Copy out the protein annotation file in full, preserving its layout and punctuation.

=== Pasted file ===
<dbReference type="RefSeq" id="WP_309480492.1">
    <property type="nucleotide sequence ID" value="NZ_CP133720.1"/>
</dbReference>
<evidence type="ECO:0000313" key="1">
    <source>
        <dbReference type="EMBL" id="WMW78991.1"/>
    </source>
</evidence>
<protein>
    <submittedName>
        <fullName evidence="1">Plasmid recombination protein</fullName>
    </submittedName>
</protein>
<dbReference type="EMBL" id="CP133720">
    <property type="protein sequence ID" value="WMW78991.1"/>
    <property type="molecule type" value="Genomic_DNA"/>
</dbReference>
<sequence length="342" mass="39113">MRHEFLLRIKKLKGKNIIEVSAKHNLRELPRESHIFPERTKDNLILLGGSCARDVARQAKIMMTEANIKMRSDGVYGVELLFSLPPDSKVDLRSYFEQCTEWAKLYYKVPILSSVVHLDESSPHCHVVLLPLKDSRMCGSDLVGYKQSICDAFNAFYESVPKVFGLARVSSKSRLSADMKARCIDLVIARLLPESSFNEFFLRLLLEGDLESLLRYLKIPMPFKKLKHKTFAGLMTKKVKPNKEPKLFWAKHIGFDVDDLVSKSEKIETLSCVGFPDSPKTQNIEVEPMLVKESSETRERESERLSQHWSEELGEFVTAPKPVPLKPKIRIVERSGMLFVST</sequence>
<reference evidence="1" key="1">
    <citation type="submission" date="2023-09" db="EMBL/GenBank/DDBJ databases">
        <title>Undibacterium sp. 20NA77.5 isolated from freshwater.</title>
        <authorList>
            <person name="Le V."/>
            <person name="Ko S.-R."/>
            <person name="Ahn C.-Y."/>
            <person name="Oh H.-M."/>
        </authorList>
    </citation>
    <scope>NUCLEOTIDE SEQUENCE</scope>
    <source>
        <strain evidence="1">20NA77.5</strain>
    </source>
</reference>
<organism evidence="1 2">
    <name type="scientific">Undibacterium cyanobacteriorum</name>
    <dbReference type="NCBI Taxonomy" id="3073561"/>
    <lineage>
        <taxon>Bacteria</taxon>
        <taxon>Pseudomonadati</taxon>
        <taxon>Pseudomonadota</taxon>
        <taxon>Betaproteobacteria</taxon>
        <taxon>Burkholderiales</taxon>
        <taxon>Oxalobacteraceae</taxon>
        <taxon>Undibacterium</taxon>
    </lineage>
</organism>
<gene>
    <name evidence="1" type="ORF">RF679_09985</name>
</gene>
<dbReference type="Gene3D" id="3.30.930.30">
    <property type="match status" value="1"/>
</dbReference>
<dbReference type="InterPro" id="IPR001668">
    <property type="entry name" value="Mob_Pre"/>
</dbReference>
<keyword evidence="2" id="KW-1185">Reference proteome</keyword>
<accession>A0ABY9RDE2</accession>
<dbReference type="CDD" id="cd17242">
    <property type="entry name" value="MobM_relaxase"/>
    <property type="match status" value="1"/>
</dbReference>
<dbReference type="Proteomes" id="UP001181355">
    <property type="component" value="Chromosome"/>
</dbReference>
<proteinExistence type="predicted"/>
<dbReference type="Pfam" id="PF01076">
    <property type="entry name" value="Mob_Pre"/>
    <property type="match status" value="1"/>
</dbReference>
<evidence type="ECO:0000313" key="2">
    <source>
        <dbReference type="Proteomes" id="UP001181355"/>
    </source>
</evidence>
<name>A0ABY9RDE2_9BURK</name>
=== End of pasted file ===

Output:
<dbReference type="RefSeq" id="WP_309480492.1">
    <property type="nucleotide sequence ID" value="NZ_CP133720.1"/>
</dbReference>
<evidence type="ECO:0000313" key="1">
    <source>
        <dbReference type="EMBL" id="WMW78991.1"/>
    </source>
</evidence>
<protein>
    <submittedName>
        <fullName evidence="1">Plasmid recombination protein</fullName>
    </submittedName>
</protein>
<dbReference type="EMBL" id="CP133720">
    <property type="protein sequence ID" value="WMW78991.1"/>
    <property type="molecule type" value="Genomic_DNA"/>
</dbReference>
<sequence length="342" mass="39113">MRHEFLLRIKKLKGKNIIEVSAKHNLRELPRESHIFPERTKDNLILLGGSCARDVARQAKIMMTEANIKMRSDGVYGVELLFSLPPDSKVDLRSYFEQCTEWAKLYYKVPILSSVVHLDESSPHCHVVLLPLKDSRMCGSDLVGYKQSICDAFNAFYESVPKVFGLARVSSKSRLSADMKARCIDLVIARLLPESSFNEFFLRLLLEGDLESLLRYLKIPMPFKKLKHKTFAGLMTKKVKPNKEPKLFWAKHIGFDVDDLVSKSEKIETLSCVGFPDSPKTQNIEVEPMLVKESSETRERESERLSQHWSEELGEFVTAPKPVPLKPKIRIVERSGMLFVST</sequence>
<reference evidence="1" key="1">
    <citation type="submission" date="2023-09" db="EMBL/GenBank/DDBJ databases">
        <title>Undibacterium sp. 20NA77.5 isolated from freshwater.</title>
        <authorList>
            <person name="Le V."/>
            <person name="Ko S.-R."/>
            <person name="Ahn C.-Y."/>
            <person name="Oh H.-M."/>
        </authorList>
    </citation>
    <scope>NUCLEOTIDE SEQUENCE</scope>
    <source>
        <strain evidence="1">20NA77.5</strain>
    </source>
</reference>
<organism evidence="1 2">
    <name type="scientific">Undibacterium cyanobacteriorum</name>
    <dbReference type="NCBI Taxonomy" id="3073561"/>
    <lineage>
        <taxon>Bacteria</taxon>
        <taxon>Pseudomonadati</taxon>
        <taxon>Pseudomonadota</taxon>
        <taxon>Betaproteobacteria</taxon>
        <taxon>Burkholderiales</taxon>
        <taxon>Oxalobacteraceae</taxon>
        <taxon>Undibacterium</taxon>
    </lineage>
</organism>
<gene>
    <name evidence="1" type="ORF">RF679_09985</name>
</gene>
<dbReference type="Gene3D" id="3.30.930.30">
    <property type="match status" value="1"/>
</dbReference>
<dbReference type="InterPro" id="IPR001668">
    <property type="entry name" value="Mob_Pre"/>
</dbReference>
<keyword evidence="2" id="KW-1185">Reference proteome</keyword>
<accession>A0ABY9RDE2</accession>
<dbReference type="CDD" id="cd17242">
    <property type="entry name" value="MobM_relaxase"/>
    <property type="match status" value="1"/>
</dbReference>
<dbReference type="Proteomes" id="UP001181355">
    <property type="component" value="Chromosome"/>
</dbReference>
<proteinExistence type="predicted"/>
<dbReference type="Pfam" id="PF01076">
    <property type="entry name" value="Mob_Pre"/>
    <property type="match status" value="1"/>
</dbReference>
<evidence type="ECO:0000313" key="2">
    <source>
        <dbReference type="Proteomes" id="UP001181355"/>
    </source>
</evidence>
<name>A0ABY9RDE2_9BURK</name>